With so few men in the retirement home, it has become difficult for the women to meet anyone with whom to have a lasting relationship. Valentine's Day can be especially hard on the residents, who are thinking of their deceased loved ones.

"We fell in love in ninth grade and we married when we were 23 years old," said Fogwell, remembering her late husband. "It's just a day of memories really, when you get to be my age you live on memories."

Women outnumber men three-to-one in nursing homes in the United States, mostly because they are living longer and are less likely to live alone. In the chain that includes St. Andrew Estates, 70 percent of the roughly 9,000 residents are female.

The volunteers have made the ladies very happy to celebrate the holiday.

"I am very lucky," said Fogwell. "I am very lucky."

Copyright 2011 ABC News Radio


Family Loses Home to Foreclosure, Neighbors Bring Them In

Photo Courtesy - ABC News(PHOENIX) -- After Michael Toczko lost his job in June as a stock broker near Phoenix, he and his family watched their home fall into foreclosure. Toczko and his wife, Kristin Hailstone, swallowed their pride and knocked on their neighbors' doors to tell them the news.

"We went to everyone and apologized for hurting their home values. We wanted them to know that we'd done the best that we could, truly, and everyone was just so gracious and all they cared about was keeping our family safe," Hailstone said.

One family did more than keep the Toczkos safe. Liz and Joe Larger, a few doors down, took them in.

"Losing a house is a big thing, but it's just stuff. It's not important...We're together, we're a family and we're enjoying each other and that's what's really important," Joe Larger said.

Today, the Toczkos pitch in with what rent they can afford and together, the two families are a kind of experiment in generosity. The Toczkos' and the Largers' decision to consolidate their family homes is becoming less and less unusual. In the cul-de-sac where they live, three of the five homes have two families per address.

Phoenix is a hotspot for foreclosures. According to RealtyTrac, in the third quarter of this year, one out of every 69 homes in the area went up for auction.

Copyright 2010 ABC News Radio


Florida's 'Foreclosure King' Investigated: Questionable Practices?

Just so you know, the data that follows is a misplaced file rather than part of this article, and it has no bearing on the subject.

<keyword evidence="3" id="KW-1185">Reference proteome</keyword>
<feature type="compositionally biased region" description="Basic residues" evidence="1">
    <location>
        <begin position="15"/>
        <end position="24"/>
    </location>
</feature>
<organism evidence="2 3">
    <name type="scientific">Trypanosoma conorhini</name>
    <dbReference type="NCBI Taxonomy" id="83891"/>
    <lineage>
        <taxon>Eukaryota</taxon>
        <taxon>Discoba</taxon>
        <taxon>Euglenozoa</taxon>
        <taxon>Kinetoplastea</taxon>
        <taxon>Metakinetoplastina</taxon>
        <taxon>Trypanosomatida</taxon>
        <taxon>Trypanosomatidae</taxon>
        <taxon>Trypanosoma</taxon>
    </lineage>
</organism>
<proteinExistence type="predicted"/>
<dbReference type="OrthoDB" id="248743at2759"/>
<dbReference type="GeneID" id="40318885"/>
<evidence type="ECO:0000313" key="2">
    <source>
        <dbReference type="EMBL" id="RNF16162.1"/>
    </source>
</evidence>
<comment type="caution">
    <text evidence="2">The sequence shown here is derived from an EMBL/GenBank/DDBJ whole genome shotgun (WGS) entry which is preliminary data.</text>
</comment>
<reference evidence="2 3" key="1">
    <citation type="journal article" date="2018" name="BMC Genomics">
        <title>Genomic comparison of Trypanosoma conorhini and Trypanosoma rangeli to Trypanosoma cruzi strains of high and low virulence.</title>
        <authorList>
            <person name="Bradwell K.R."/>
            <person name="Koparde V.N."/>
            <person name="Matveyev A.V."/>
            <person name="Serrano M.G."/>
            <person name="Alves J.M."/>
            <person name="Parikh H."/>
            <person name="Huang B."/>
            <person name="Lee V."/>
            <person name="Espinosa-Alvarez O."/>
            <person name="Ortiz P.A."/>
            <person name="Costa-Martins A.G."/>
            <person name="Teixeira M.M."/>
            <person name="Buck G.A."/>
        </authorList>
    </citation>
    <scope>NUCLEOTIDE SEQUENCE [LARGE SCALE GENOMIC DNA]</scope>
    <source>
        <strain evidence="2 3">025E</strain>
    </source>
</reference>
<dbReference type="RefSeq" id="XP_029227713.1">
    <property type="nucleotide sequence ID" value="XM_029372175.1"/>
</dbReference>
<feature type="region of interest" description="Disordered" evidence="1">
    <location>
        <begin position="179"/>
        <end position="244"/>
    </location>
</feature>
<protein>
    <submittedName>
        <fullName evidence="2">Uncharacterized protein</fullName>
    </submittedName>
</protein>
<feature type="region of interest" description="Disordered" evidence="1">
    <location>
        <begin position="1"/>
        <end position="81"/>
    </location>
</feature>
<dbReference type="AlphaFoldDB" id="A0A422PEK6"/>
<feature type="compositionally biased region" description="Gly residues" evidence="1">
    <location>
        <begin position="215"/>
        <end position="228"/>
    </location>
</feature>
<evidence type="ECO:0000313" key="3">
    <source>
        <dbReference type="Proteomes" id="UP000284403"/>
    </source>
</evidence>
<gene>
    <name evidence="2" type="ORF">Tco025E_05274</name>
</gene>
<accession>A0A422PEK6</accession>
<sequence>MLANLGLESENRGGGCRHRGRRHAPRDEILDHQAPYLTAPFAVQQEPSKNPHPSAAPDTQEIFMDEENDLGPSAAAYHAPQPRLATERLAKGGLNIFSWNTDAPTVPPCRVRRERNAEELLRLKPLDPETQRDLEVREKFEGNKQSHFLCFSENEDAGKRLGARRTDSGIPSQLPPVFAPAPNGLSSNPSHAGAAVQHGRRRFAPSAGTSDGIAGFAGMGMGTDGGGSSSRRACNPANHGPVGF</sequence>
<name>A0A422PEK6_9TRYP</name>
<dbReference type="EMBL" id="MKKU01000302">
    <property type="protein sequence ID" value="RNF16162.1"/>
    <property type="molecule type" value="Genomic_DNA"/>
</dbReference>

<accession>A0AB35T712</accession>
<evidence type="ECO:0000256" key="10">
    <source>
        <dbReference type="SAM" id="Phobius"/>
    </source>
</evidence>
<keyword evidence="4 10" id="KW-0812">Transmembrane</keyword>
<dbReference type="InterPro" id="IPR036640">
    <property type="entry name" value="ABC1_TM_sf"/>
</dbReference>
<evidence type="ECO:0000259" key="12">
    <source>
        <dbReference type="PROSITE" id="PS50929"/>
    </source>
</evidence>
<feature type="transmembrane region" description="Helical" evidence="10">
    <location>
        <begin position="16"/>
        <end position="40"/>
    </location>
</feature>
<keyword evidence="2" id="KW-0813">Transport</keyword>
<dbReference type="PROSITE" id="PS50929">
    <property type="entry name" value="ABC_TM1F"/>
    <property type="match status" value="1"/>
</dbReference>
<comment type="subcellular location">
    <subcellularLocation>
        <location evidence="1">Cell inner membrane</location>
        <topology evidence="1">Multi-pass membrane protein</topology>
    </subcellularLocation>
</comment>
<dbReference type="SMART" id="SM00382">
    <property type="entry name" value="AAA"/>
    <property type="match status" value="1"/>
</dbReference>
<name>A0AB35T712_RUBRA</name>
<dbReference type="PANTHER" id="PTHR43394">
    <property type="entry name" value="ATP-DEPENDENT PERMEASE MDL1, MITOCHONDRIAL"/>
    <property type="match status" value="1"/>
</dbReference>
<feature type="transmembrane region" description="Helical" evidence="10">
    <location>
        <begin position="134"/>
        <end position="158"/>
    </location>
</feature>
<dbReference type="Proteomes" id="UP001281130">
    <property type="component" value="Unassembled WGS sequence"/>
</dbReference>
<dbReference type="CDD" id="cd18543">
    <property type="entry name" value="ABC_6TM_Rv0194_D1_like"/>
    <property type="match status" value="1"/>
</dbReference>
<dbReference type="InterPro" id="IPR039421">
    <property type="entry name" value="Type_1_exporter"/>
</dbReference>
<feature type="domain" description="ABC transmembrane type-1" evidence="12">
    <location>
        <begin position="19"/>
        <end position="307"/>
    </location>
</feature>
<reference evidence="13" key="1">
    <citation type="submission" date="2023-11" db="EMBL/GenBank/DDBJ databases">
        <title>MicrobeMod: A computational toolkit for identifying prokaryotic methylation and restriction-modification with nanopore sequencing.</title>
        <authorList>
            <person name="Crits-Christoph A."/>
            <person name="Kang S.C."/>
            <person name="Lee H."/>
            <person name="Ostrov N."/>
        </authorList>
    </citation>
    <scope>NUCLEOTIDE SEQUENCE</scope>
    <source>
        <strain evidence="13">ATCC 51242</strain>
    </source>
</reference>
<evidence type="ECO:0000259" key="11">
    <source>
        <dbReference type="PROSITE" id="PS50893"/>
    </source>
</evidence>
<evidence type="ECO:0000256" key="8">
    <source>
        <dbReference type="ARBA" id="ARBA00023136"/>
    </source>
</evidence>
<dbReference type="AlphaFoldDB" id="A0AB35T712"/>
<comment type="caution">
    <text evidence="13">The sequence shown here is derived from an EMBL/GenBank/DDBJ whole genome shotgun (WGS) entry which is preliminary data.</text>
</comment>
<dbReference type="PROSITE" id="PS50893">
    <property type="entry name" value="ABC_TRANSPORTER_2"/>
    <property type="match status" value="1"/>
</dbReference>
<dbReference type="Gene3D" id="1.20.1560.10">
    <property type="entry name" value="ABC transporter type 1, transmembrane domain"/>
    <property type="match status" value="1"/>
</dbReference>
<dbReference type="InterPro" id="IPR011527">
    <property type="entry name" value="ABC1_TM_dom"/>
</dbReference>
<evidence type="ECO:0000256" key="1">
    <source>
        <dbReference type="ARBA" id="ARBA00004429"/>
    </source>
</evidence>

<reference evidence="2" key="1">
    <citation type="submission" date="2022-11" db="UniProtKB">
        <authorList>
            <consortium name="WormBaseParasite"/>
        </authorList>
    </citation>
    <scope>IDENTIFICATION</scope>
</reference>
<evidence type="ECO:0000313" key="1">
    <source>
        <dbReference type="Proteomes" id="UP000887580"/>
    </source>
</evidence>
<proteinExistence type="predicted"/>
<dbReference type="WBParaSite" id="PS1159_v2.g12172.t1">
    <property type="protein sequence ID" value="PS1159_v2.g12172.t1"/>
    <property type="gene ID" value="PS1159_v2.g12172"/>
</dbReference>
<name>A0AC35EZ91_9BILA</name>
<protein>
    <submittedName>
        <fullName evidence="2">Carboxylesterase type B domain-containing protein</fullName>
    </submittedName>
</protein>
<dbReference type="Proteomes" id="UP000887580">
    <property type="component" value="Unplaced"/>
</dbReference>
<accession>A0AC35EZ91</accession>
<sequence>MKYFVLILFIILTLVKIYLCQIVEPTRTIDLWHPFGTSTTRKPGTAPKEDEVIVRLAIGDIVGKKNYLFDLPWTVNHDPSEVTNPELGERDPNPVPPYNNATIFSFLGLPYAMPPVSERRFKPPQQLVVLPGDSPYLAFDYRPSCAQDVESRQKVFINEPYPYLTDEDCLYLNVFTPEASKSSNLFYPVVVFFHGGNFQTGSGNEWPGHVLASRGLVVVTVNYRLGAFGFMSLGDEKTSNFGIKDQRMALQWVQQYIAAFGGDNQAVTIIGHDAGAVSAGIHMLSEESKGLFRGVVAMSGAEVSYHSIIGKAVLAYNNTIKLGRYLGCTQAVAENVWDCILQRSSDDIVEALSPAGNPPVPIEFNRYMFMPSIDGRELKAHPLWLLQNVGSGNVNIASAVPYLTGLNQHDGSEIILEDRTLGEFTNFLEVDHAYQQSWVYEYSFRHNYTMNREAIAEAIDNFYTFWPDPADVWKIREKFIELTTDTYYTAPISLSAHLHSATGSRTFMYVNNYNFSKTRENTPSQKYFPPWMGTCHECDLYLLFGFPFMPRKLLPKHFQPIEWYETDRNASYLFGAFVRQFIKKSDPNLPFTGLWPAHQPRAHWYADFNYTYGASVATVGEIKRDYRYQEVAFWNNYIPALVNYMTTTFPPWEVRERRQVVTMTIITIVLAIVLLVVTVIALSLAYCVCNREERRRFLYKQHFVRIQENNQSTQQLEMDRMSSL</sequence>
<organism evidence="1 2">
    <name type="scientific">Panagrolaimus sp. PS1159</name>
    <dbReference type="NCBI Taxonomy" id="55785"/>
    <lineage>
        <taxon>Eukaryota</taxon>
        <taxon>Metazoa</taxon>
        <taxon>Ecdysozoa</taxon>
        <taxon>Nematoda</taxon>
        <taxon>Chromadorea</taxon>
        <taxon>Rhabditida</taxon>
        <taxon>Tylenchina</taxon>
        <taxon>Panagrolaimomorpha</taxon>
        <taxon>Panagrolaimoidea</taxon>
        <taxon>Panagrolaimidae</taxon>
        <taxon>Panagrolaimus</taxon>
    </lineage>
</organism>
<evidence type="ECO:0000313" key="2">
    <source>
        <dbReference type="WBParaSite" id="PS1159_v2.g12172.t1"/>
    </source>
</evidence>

Photo Courtesy - ABC News(PLANTATION, Fla.) -- A former paralegal with Florida's largest foreclosure law practice has told state investigators the firm routinely signed court paperwork without reading it, misdated records, forged signatures and passed around notary stamps in the rush to foreclose on homes.

The charges are the latest leveled against the firm of multimillionaire attorney David J. Stern, who has amassed a fortune foreclosing on the homes of struggling families on behalf of lenders. The 50-year-old Stern even considered naming his $20 million yacht "Su Casa Es Mi Casa,” or "Your House is My House," an acquaintance told the New York Times. After his wife and others cautioned against it, Stern settled on Misunderstood. He denied to the newspaper that he considered "Su Casa Es Mi Casa."

In Florida, Stern is foreclosure king, operating the large law firm plus a foreclosure processing company and other support businesses that he recently sold off. His Plantation, Florida firm, which filed 70,382 foreclosure cases last year, is the largest of three under investigation by the state's attorney general, Bill McCollum, for allegedly filing improper documents with courts to hasten the overloaded foreclosure process.

To detractors, the 50-year-old Stern has become emblematic of the foreclosure crisis, the architect of what they call a giant assembly line that has undermined struggling homeowners at a time of record foreclosures. Nationwide, there were 2.8 million foreclosures in 2009. Florida leads the nation in foreclosures with more than 400,000 filings this year alone.

The paralegal, who worked for Stern a little more than a year, described an office where signatures on notarized documents were regularly forged, legal papers were outsourced to Guam and the Philippines, and shouting matches erupted when cases stalled. The accusations, in a sworn statement taken late last month by the Florida attorney general, coincide with mounting nationwide criticism of the practices used to take homes from families.

In the past month, GMAC, JPMorgan Chase and Bank of America have halted or slowed foreclosure procedures, after bank employees and affiliates admitted to signing thousands of documents without knowing the details of the cases.

Copyright 2010 ABC News Radio

ABC News Radio